The compilation of these Financial Statements of a Company Notes makes students exam preparation simpler and organised.
Meaning, Nature, and Objectives of Financial Statements
The financial statements of a company reflect a true picture of its financial performance. They depict not only profits and losses, but also assets and liabilities. It is only at the end of all accounting processes that we can generate these statements. Let’s take a look at the objectives of financial statements along with their features.
Meaning of Financial Statements
Financial statements are basically reports that depict financial and accounting information relating to businesses. A company’s management uses it to communicate with external stakeholders. These include shareholders, tax authorities, regulatory bodies, investors, creditors, etc.
These statements basically include the following reports:
- Balance sheet
- Profit and Loss statement
- Statement of cash flow
- Income sheet
Nature of Financial Statements
Financial statements are prepared using facts relating to events, which are recorded chronologically. Thus, we have to first record all these facts in monetary terms. Then, we have to process them using all applicable rules and procedures. Finally, we can now use all this data to generate financial statements.
Based on this understanding, the nature of financial statements depends on the following points:
1. Recorded facts: We need to first record facts in monetary form to create the statements. For this, we need to account for figures of accounts like fixed assets, cash, trade receivables, etc.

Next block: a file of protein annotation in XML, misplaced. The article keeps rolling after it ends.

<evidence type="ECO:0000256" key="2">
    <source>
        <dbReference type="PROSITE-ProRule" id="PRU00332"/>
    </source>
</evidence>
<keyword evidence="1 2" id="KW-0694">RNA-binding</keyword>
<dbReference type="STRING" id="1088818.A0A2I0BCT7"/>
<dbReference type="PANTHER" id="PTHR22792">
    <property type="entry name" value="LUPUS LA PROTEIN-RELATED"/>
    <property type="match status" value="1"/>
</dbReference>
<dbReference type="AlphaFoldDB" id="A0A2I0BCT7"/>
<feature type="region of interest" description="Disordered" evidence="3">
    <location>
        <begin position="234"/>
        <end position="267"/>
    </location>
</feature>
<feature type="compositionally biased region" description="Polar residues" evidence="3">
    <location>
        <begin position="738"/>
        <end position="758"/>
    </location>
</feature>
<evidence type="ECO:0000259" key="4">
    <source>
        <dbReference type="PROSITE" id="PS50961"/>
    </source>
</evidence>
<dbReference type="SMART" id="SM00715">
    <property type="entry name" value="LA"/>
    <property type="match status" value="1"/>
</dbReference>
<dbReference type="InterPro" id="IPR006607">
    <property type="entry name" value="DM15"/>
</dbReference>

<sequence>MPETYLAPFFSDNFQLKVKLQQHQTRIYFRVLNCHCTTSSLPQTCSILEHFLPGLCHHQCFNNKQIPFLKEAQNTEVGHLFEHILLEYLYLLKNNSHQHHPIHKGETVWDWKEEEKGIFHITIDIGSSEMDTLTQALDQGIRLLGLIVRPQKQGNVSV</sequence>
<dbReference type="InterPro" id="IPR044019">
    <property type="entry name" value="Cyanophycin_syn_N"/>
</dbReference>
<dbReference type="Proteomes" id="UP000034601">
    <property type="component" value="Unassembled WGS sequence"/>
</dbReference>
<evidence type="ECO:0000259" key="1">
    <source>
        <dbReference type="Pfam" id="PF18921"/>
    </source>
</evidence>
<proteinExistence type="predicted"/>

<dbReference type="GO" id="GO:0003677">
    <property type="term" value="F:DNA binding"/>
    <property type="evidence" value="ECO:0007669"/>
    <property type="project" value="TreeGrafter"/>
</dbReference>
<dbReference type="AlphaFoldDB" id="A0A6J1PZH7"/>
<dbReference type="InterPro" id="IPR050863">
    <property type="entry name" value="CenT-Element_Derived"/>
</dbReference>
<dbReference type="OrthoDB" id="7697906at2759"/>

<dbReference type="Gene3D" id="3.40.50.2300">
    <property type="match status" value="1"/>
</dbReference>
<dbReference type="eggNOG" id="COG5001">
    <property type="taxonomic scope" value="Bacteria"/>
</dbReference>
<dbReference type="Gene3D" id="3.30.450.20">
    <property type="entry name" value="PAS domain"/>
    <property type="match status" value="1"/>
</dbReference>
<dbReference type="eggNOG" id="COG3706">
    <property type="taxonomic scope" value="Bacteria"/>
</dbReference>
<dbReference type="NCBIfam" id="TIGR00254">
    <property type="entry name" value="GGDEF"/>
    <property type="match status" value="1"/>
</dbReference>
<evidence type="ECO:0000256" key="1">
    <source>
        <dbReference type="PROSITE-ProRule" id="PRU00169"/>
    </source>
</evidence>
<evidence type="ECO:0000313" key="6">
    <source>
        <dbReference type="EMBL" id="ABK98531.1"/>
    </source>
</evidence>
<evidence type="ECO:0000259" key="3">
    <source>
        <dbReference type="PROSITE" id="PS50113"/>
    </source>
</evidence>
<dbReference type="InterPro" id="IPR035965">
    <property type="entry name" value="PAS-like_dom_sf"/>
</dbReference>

2. Accounting conventions: Accounting Standards prescribe certain conventions applicable in the process of accounting. We have to apply these conventions while preparing these statements. For example, the valuation of inventory at cost price or market price, depending on whichever is lower.
3. Postulates: Apart from conventions, even postulates play a big role in the preparation of these statements. Postulates are basically presumptions that we must make in accounting. For example, the going concern postulate presumes a business will exist for a long time. Hence, we have to treat assets on a historical cost basis.
4. Personal judgments: Even personal opinions and judgments play a big role in the preparation of these statements. Thus, we have to rely on our own estimates while calculating things like depreciation.
Now that we understand the meaning and nature of financial statements, a glance at their objectives would be appreciable.
Objectives of Financial Statements
Stakeholders of a company heavily rely on financial statements to understand its functioning. They portray the true state of affairs of the company. Here are some objectives of financial statements:
These statements show an accurate state of a company’s economic assets and liabilities. External stakeholders like investors and authorities generally do not possess this information otherwise.
They help in predicting the extent of a company’s capacity to earn profits. Shareholders and investors can use this data to make their financial decisions.
These statements depict the effectiveness of a company’s management. How well a company is performing depends on its profitability, which these statements show.
They even help readers of these statements know the accounting policies used in them. This helps in understanding statements more comprehensively.
These statements also provide information relating to the company’s cash flows. Investors and creditors can use this data to predict the company’s liquidity and cash requirements.
Finally, they explain the social impact of businesses. This is because it shows how the company’s external factors affect its functioning.
Which of the following is not an annual financial statement?
a. Statement of cash flows
b. Balance sheet
c. Depreciation account
d. Profit and Loss account
(c) Depreciation account.
It is not a statement that forms a part of the final accounts.